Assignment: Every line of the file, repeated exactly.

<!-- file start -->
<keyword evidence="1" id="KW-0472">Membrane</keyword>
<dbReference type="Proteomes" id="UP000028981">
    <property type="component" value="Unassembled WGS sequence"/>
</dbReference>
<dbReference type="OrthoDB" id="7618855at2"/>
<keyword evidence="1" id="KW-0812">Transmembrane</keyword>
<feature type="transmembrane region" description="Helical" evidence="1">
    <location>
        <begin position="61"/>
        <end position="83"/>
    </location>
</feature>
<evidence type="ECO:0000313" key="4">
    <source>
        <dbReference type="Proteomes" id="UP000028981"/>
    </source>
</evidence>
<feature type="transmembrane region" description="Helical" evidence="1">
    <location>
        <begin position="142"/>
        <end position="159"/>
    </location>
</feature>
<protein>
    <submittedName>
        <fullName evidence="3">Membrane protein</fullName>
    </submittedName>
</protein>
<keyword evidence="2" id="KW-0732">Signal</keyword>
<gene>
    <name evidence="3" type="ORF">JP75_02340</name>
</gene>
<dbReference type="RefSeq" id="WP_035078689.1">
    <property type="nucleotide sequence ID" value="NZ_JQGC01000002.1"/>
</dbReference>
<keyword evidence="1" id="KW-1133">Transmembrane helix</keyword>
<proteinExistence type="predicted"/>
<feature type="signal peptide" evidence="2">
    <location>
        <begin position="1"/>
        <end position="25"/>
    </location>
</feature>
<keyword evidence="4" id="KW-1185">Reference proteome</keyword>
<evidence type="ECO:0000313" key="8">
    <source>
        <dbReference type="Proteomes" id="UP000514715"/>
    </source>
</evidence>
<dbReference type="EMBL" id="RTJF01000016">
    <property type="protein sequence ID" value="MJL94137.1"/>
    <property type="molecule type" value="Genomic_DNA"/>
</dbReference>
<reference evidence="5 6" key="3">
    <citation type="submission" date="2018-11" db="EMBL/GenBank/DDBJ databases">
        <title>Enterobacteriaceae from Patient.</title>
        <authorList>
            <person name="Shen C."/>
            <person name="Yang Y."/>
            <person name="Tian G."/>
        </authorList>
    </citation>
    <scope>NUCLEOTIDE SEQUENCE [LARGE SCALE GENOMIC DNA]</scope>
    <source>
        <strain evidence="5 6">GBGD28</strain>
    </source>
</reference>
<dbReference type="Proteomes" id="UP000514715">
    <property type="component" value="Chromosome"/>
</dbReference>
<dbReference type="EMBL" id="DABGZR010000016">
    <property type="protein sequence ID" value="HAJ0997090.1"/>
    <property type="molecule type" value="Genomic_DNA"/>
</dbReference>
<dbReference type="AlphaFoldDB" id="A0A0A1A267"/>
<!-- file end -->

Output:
<keyword evidence="1" id="KW-0472">Membrane</keyword>
<dbReference type="Proteomes" id="UP000028981">
    <property type="component" value="Unassembled WGS sequence"/>
</dbReference>
<dbReference type="OrthoDB" id="7618855at2"/>
<keyword evidence="1" id="KW-0812">Transmembrane</keyword>
<feature type="transmembrane region" description="Helical" evidence="1">
    <location>
        <begin position="61"/>
        <end position="83"/>
    </location>
</feature>
<evidence type="ECO:0000313" key="4">
    <source>
        <dbReference type="Proteomes" id="UP000028981"/>
    </source>
</evidence>
<feature type="transmembrane region" description="Helical" evidence="1">
    <location>
        <begin position="142"/>
        <end position="159"/>
    </location>
</feature>
<protein>
    <submittedName>
        <fullName evidence="3">Membrane protein</fullName>
    </submittedName>
</protein>
<keyword evidence="2" id="KW-0732">Signal</keyword>
<gene>
    <name evidence="3" type="ORF">JP75_02340</name>
</gene>
<dbReference type="RefSeq" id="WP_035078689.1">
    <property type="nucleotide sequence ID" value="NZ_JQGC01000002.1"/>
</dbReference>
<keyword evidence="1" id="KW-1133">Transmembrane helix</keyword>
<proteinExistence type="predicted"/>
<feature type="signal peptide" evidence="2">
    <location>
        <begin position="1"/>
        <end position="25"/>
    </location>
</feature>
<keyword evidence="4" id="KW-1185">Reference proteome</keyword>
<evidence type="ECO:0000313" key="8">
    <source>
        <dbReference type="Proteomes" id="UP000514715"/>
    </source>
</evidence>
<dbReference type="EMBL" id="RTJF01000016">
    <property type="protein sequence ID" value="MJL94137.1"/>
    <property type="molecule type" value="Genomic_DNA"/>
</dbReference>
<reference evidence="5 6" key="3">
    <citation type="submission" date="2018-11" db="EMBL/GenBank/DDBJ databases">
        <title>Enterobacteriaceae from Patient.</title>
        <authorList>
            <person name="Shen C."/>
            <person name="Yang Y."/>
            <person name="Tian G."/>
        </authorList>
    </citation>
    <scope>NUCLEOTIDE SEQUENCE [LARGE SCALE GENOMIC DNA]</scope>
    <source>
        <strain evidence="5 6">GBGD28</strain>
    </source>
</reference>
<dbReference type="Proteomes" id="UP000514715">
    <property type="component" value="Chromosome"/>
</dbReference>
<dbReference type="EMBL" id="DABGZR010000016">
    <property type="protein sequence ID" value="HAJ0997090.1"/>
    <property type="molecule type" value="Genomic_DNA"/>
</dbReference>
<dbReference type="AlphaFoldDB" id="A0A0A1A267"/>